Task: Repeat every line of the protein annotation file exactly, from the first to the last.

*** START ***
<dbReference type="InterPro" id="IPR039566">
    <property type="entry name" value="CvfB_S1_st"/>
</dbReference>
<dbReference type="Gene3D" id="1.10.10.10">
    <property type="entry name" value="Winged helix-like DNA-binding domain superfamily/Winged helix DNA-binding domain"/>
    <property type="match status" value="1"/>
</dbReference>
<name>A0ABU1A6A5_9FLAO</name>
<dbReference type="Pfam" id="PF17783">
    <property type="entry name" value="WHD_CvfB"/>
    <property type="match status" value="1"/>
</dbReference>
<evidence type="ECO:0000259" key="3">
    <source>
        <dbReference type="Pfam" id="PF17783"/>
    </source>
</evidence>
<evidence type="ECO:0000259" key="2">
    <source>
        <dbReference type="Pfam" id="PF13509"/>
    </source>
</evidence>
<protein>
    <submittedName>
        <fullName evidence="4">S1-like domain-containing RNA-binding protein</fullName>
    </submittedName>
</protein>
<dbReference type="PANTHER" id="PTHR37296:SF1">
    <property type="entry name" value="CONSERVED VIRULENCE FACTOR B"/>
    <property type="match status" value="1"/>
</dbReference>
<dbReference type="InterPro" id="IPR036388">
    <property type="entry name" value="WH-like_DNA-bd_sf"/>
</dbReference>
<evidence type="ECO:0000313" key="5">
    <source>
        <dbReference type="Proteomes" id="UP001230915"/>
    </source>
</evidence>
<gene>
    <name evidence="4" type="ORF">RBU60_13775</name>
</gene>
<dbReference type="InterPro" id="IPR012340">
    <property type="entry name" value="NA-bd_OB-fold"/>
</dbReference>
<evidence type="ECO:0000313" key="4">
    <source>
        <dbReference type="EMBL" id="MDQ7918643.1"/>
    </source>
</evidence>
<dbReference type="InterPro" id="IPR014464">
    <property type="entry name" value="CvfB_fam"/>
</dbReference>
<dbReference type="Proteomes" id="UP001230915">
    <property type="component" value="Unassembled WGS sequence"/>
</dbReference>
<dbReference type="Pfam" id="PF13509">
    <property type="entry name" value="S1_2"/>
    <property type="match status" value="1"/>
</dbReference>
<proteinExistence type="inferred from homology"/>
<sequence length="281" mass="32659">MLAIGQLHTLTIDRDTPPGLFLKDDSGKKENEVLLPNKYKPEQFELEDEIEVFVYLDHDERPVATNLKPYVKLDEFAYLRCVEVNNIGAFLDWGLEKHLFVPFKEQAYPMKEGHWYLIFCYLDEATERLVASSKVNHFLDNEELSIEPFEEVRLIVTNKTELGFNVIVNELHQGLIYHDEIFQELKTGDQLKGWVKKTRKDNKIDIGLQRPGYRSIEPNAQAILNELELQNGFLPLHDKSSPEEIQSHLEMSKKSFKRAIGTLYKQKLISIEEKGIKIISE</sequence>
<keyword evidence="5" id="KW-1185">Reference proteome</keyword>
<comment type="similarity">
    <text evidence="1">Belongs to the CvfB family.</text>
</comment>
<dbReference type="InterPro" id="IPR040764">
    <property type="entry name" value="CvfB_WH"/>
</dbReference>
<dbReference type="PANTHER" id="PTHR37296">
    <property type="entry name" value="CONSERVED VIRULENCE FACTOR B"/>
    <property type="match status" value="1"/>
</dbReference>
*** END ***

<dbReference type="InterPro" id="IPR039566">
    <property type="entry name" value="CvfB_S1_st"/>
</dbReference>
<dbReference type="Gene3D" id="1.10.10.10">
    <property type="entry name" value="Winged helix-like DNA-binding domain superfamily/Winged helix DNA-binding domain"/>
    <property type="match status" value="1"/>
</dbReference>
<name>A0ABU1A6A5_9FLAO</name>
<dbReference type="Pfam" id="PF17783">
    <property type="entry name" value="WHD_CvfB"/>
    <property type="match status" value="1"/>
</dbReference>
<evidence type="ECO:0000259" key="3">
    <source>
        <dbReference type="Pfam" id="PF17783"/>
    </source>
</evidence>
<evidence type="ECO:0000259" key="2">
    <source>
        <dbReference type="Pfam" id="PF13509"/>
    </source>
</evidence>
<protein>
    <submittedName>
        <fullName evidence="4">S1-like domain-containing RNA-binding protein</fullName>
    </submittedName>
</protein>
<dbReference type="PANTHER" id="PTHR37296:SF1">
    <property type="entry name" value="CONSERVED VIRULENCE FACTOR B"/>
    <property type="match status" value="1"/>
</dbReference>
<dbReference type="InterPro" id="IPR036388">
    <property type="entry name" value="WH-like_DNA-bd_sf"/>
</dbReference>
<evidence type="ECO:0000313" key="5">
    <source>
        <dbReference type="Proteomes" id="UP001230915"/>
    </source>
</evidence>
<gene>
    <name evidence="4" type="ORF">RBU60_13775</name>
</gene>
<dbReference type="InterPro" id="IPR012340">
    <property type="entry name" value="NA-bd_OB-fold"/>
</dbReference>
<evidence type="ECO:0000313" key="4">
    <source>
        <dbReference type="EMBL" id="MDQ7918643.1"/>
    </source>
</evidence>
<dbReference type="InterPro" id="IPR014464">
    <property type="entry name" value="CvfB_fam"/>
</dbReference>
<dbReference type="Proteomes" id="UP001230915">
    <property type="component" value="Unassembled WGS sequence"/>
</dbReference>
<dbReference type="Pfam" id="PF13509">
    <property type="entry name" value="S1_2"/>
    <property type="match status" value="1"/>
</dbReference>
<proteinExistence type="inferred from homology"/>
<sequence length="281" mass="32659">MLAIGQLHTLTIDRDTPPGLFLKDDSGKKENEVLLPNKYKPEQFELEDEIEVFVYLDHDERPVATNLKPYVKLDEFAYLRCVEVNNIGAFLDWGLEKHLFVPFKEQAYPMKEGHWYLIFCYLDEATERLVASSKVNHFLDNEELSIEPFEEVRLIVTNKTELGFNVIVNELHQGLIYHDEIFQELKTGDQLKGWVKKTRKDNKIDIGLQRPGYRSIEPNAQAILNELELQNGFLPLHDKSSPEEIQSHLEMSKKSFKRAIGTLYKQKLISIEEKGIKIISE</sequence>
<keyword evidence="5" id="KW-1185">Reference proteome</keyword>
<comment type="similarity">
    <text evidence="1">Belongs to the CvfB family.</text>
</comment>
<dbReference type="InterPro" id="IPR040764">
    <property type="entry name" value="CvfB_WH"/>
</dbReference>
<dbReference type="PANTHER" id="PTHR37296">
    <property type="entry name" value="CONSERVED VIRULENCE FACTOR B"/>
    <property type="match status" value="1"/>
</dbReference>